A day in the life of... Outlier Distilling Company

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The Outlier Distilling Company (or Outlier for short) is a two-man craft distillery based in Andreas on Ballakelly Farm. The founders are Ian Warborn-Jones and Rick Dacey who focus on production and marketing respectively. The following is a typical ‘running’ day when the Outlier still is fired.

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6:00-8:00: The Outlier day starts with Ian getting jabbed in the eye by one of his two children and Rick being mentally broken by his. After a wholesome breakfast of caffeinated drinks and huffing, Ian takes his Outlier-branded pickup truck on a casual 10-minute drive from Regaby to Ballakelly Farm. In the meantime, Rick battles wind and rain on the mountain pass as he commutes from Onchan, sometimes enjoying his caffeinated drinks and huffing in transit.

8:00: One of Team Outlier – usually Ian – starts firing up the 180-litre wood-fuelled still, first getting a starter fire going to warm the flue. This encourages the main fire to draw, pulling smoke up and out the distillery. This is done to the tunes of Metallica (Ian) or the Wolf and Owl podcast (Rick).

8:15: Once the flue is hot to the touch, the main fire is lit. This heats the water in the sleeve above, which in turns boils the wash in the pot (a wash is the low-ish alcohol ferment from which higher proof alcohol is distilled). Once that’s kicking off with kindling, larger pieces of wood are carefully placed in, i.e. ‘slung-in-while-staring-longingly-at-the-kettle’. The wood off-cuts come direct from the DEFA sawmill, which is a fairly sustainable way to work.


9:00: The other half of Outlier arrive and greetings are exchanged, which typically involve light growling to mask any genuine sense of affection. Coffee is imbibed, basic checks are ticked off, and day planning takes place. In a best-case scenario, this involves an up-to-date Trello board and a couple of spreadsheets. In reality, it involves adopting thousand-yard stares and trying to recollect what needs to be done. Ian requires more coffee and louder music.

9:30: The still needs careful monitoring to be kept at suitably face-melting temperatures. This necessitates frequent middle-class log chopping Rocky montages. Meanwhile, an industrial hose fills the 180 litre still with whatever wash is going into the pot.

10:00: Although the still has a pressure release valve, it can’t be left unattended at any point. Warmth should now be spreading from the pot to the column and across the rest of the kit. Eventually a strong smell of bananas appears, which foreshadows the arrival of the methanol (the very much poisonous methanol that you don’t want anywhere near your finished product – methanol has a lower boiling point than ethanol so runs out first). Once the methanol is ‘cut’, the high proof spirit is collected in a shiny metal bucket. While this is going on, Rick starts to articulate a half-thought-through marketing idea and pauses halfway through.

10:30: The kettle goes back on. If, somewhat miraculously, there are any biscuits left then a number of these will be dunked. Around this time, Farmer Alan from Ballakelly might turn up and call the pair workshy. It’s a fair accusation: farmers are the hardest of hard grafters.

10:45: The first run, which always takes the longest, is complete. The distilled spirit is measured, both in terms of volume and ABV (alcohol by volume), before being collected in a large steel pot or in a wooden barrel. Everything is logged on Google Docs safely in the cloud. This sometimes necessitates someone stumbling around the distillery courtyard with phone held aloft trying to get a signal while muttering about the launch of Elon Musk’s Starlink service.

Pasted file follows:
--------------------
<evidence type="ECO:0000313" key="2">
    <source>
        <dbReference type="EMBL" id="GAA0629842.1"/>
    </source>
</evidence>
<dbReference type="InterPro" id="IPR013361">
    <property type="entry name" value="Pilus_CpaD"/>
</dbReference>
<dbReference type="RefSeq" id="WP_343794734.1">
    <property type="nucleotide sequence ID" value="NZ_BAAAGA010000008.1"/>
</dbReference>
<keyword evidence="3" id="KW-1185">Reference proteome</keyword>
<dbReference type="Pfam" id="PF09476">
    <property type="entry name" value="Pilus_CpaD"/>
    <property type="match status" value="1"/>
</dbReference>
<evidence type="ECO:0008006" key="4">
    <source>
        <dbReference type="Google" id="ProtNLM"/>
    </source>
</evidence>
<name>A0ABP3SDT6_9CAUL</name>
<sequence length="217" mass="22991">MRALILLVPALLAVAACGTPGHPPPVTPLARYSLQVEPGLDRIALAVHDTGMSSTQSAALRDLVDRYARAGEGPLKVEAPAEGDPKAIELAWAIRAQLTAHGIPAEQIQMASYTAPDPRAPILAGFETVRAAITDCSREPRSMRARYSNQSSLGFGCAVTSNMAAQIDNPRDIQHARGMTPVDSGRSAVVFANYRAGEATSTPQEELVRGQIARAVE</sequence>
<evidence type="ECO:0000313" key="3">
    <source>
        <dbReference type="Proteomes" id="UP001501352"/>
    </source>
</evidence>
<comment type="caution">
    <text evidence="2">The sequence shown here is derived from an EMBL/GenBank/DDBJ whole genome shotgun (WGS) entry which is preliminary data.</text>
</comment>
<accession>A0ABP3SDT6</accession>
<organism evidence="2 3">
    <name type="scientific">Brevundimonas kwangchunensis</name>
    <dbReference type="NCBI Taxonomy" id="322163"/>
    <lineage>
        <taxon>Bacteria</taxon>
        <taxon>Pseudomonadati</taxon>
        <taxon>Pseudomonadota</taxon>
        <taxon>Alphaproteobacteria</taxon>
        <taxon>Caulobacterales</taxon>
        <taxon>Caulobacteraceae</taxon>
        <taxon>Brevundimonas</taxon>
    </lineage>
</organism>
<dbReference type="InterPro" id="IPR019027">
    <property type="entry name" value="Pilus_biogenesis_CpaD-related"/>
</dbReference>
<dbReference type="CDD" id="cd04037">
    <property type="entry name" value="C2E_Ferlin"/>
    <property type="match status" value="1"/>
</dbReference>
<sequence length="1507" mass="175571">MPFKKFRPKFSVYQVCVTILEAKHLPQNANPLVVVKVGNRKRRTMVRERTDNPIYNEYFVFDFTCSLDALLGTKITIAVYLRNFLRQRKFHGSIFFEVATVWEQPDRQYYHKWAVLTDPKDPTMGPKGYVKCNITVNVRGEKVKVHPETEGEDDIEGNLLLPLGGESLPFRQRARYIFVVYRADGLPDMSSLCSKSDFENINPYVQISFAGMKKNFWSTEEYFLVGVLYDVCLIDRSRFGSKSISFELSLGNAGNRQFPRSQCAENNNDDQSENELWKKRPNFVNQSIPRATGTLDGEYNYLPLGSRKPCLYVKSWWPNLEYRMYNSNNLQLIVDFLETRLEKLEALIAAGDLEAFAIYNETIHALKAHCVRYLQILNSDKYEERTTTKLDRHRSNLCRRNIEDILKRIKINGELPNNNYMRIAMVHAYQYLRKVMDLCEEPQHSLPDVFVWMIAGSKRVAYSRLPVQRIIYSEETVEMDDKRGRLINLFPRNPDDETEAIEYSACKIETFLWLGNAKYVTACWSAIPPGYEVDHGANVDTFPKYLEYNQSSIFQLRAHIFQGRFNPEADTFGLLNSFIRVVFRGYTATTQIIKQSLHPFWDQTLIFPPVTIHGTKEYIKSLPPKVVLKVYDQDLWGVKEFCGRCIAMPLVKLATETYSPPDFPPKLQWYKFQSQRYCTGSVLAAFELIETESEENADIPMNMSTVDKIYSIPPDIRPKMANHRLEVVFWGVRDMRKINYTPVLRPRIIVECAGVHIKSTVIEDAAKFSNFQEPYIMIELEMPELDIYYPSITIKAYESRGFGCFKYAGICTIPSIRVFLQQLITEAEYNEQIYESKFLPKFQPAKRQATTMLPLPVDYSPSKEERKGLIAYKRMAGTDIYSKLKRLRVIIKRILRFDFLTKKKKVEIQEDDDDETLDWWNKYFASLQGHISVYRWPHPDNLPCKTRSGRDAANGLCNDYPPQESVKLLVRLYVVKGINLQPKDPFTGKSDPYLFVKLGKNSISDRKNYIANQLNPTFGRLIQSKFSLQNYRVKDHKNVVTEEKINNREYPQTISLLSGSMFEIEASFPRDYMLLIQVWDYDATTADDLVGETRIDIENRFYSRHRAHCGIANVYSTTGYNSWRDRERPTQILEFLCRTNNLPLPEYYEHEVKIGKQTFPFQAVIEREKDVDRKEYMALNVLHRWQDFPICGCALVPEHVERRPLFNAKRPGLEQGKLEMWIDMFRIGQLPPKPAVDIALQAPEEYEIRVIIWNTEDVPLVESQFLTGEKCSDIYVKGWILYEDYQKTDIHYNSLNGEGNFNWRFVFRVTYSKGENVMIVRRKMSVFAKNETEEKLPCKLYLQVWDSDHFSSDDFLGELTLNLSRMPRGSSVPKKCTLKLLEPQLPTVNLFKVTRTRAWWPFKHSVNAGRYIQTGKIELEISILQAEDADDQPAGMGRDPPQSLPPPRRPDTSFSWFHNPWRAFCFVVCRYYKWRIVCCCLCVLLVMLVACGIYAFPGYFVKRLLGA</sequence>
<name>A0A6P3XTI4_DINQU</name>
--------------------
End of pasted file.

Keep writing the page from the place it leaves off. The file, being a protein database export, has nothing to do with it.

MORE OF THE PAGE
11:00: A second run is started with the still now at full speed. Hoses are cleaned, floors are scrubbed. Rick retreats to his laptop for admin, while Ian cranks up some 90’s era metal, modern-era sea shanties, or a Lovecraftian podcast.

11:30: Once a week, Ian checks the spirits in the barrel room to see how they’re maturing. Spirits typically sit in wooden casks at a significantly higher percentage than at which they’ll be bottled. For instance, there’s Outlier rum currently aging at over 60% ABV.

11:45: Rick reappears and resumes his half-thought-through marketing idea (see 10:00). Ian usually has no idea what the he’s talking about. An agreement is reached: lunch. This entails a short trip to Andreas Stores to collect some rolls.

12:00: A lengthy conversation takes place on the veritable merits of corn beef and mustard rolls, followed by the inevitable lament that there haven’t been any for some weeks.

13:00: The second run is finished and logged before mild panic regarding potential school run commitments kick in. If things are a little tight then the decision to wind the still down might be taken - admin and planning then takes place in Ian’s garden over a game of Kubb. If not, a third run is begun, possibly accompanied by a call with a supplier in the UK, a local artist to commission a new label image, or with Outlier’s in-house designer, Elin, who helps put Outlier high concept ideas into practice.

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15:15: In reality A, kids are being picked up from school with the still room hosed down and copper coils from the catalyser bathing in citric acid. In reality B, the third run is being finished off and things start winding up for the day. While the main part of the running day may be over, there’s always a flurry of WhatsApp messages throughout the rest of the day and into the evening.

Outlier can be followed here at Facebook.com/OutlierDistilling, @OutlierCompany on Twitter, or @OutlierDistilling on Instagram. You can also find Outlier at OutlierDistilling.com


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